Causes of Damaged Dental Crowns

Those who have sustained dental damage, such as cracked, decayed, or infected teeth, may benefit from dental crowns at our Williston, VT practice. Dental crowns are fabricated from strong, durable materials. However, they can still become damaged.

Should this occur, it is important to address the issue as soon as possible to prevent further problems from developing. Today, Dr. Lauren J. Shanard discusses common causes of damaged dental crowns and explains how to protect your restorations for years to come.


Crowns are one of the most common treatments in dentistry. They are used in restorative and cosmetic procedures. Crafted from metal, ceramic, zirconia, and other high-quality dental materials, crowns fit over the whole tooth structure, providing strength and reinforcement.

On average, dental crowns last about 20 years. However, with proper care and maintenance, they can last even longer. In the sections below, we will explore the most common causes of damaged dental restorations and discuss how to prevent this from occurring.


There are several reasons why dental crowns may become damaged. These include:

  • Decay: While crowns are impervious to cavities, the underlying tooth structure is not. If bacteria invade the space between the tooth and the restoration, decay can develop, causing your crown to become dislodged or damaged.
  • Trauma: Injuries or trauma to the mouth can potentially damage the natural teeth and restorations.
  • Bruxism: Grinding or clenching places excessive pressure on the teeth and crowns. Over time, this force can damage your restorations and erode your natural enamel.
  • A misaligned bite: Malocclusion, or an improper bite, can place unnecessary pressure on your teeth. Constant forces can eventually damage your dental crowns.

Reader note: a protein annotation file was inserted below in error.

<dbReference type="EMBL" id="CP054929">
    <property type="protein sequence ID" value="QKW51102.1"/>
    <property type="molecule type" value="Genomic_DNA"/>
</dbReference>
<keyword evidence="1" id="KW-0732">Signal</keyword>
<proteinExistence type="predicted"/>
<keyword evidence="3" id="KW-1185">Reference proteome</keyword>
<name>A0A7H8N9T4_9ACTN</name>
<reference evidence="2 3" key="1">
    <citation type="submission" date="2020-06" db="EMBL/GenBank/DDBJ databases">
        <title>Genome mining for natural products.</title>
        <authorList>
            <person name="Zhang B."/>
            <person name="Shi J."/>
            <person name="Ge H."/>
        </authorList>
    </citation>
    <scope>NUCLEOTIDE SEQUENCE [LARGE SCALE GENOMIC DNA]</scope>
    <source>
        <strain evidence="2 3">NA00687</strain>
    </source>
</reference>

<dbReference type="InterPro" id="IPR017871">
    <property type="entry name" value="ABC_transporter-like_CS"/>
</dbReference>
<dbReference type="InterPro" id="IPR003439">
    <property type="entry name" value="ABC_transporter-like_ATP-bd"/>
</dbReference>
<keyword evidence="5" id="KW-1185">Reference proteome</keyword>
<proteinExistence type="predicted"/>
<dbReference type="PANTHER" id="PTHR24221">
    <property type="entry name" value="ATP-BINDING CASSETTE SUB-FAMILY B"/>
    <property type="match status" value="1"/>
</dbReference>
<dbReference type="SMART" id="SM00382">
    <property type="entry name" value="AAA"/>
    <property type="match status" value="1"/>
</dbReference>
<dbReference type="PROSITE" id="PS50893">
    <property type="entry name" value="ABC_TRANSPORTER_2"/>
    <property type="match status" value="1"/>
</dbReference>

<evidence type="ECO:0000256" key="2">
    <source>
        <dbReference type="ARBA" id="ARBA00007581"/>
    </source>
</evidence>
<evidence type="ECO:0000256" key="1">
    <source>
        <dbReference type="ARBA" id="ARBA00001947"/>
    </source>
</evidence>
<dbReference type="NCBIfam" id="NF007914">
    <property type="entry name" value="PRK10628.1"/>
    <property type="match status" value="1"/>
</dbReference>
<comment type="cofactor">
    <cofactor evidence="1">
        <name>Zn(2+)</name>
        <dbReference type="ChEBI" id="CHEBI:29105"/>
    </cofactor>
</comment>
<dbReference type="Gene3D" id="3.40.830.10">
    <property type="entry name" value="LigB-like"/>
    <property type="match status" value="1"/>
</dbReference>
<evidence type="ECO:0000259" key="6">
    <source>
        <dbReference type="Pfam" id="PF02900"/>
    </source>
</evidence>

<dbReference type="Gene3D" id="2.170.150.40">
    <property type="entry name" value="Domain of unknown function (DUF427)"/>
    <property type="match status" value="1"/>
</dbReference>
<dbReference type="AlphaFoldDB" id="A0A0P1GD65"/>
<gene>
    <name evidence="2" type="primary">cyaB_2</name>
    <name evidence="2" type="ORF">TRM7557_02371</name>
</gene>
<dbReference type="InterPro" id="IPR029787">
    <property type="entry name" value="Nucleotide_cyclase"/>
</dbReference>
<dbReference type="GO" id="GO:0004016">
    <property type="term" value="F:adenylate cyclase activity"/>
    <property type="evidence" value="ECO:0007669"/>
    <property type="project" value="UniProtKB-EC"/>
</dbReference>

• Poor habits: It is never a good idea to use your teeth or restorations as tools. Habits such as nail-biting, chewing on pencils, or tearing tags off of clothing can lead to significant dental damage.
  • Poor oral hygiene: Fortunately, crowns do not require specialized maintenance. You can care for them with routine brushing and flossing. However, it is important to brush at least twice every day and floss once daily to reduce oral bacteria and protect your smile.


How can you know if you have a damaged crown? Here are a few symptoms:

  • Your bite suddenly feels “off”.
  • The surface of the tooth feels rough or jagged to the touch.
  • There is a visible chip, crack, or hole in the restoration.
  • Your teeth have become more sensitive to heat, cold, pressure, or sweets.
  • You have developed a toothache in the area.


If your crown only has minor damage, we may be able to repair it with composite resin or other methods. However, in most cases, your crown will need to be replaced - especially if the damage is severe.

To replace a crown, Dr. Shanard will carefully remove the damaged restoration, smooth out any rough surfaces, and remove any decay from the natural tooth.

Next, impressions are taken and sent to a dental lab, where a ceramist will craft your new restoration. The entire process typically takes two office visits over a period of two to three weeks.


If you suspect you have a damaged dental crown, schedule an appointment at our practice. Contact us online or give us a call at (802) 878-9888.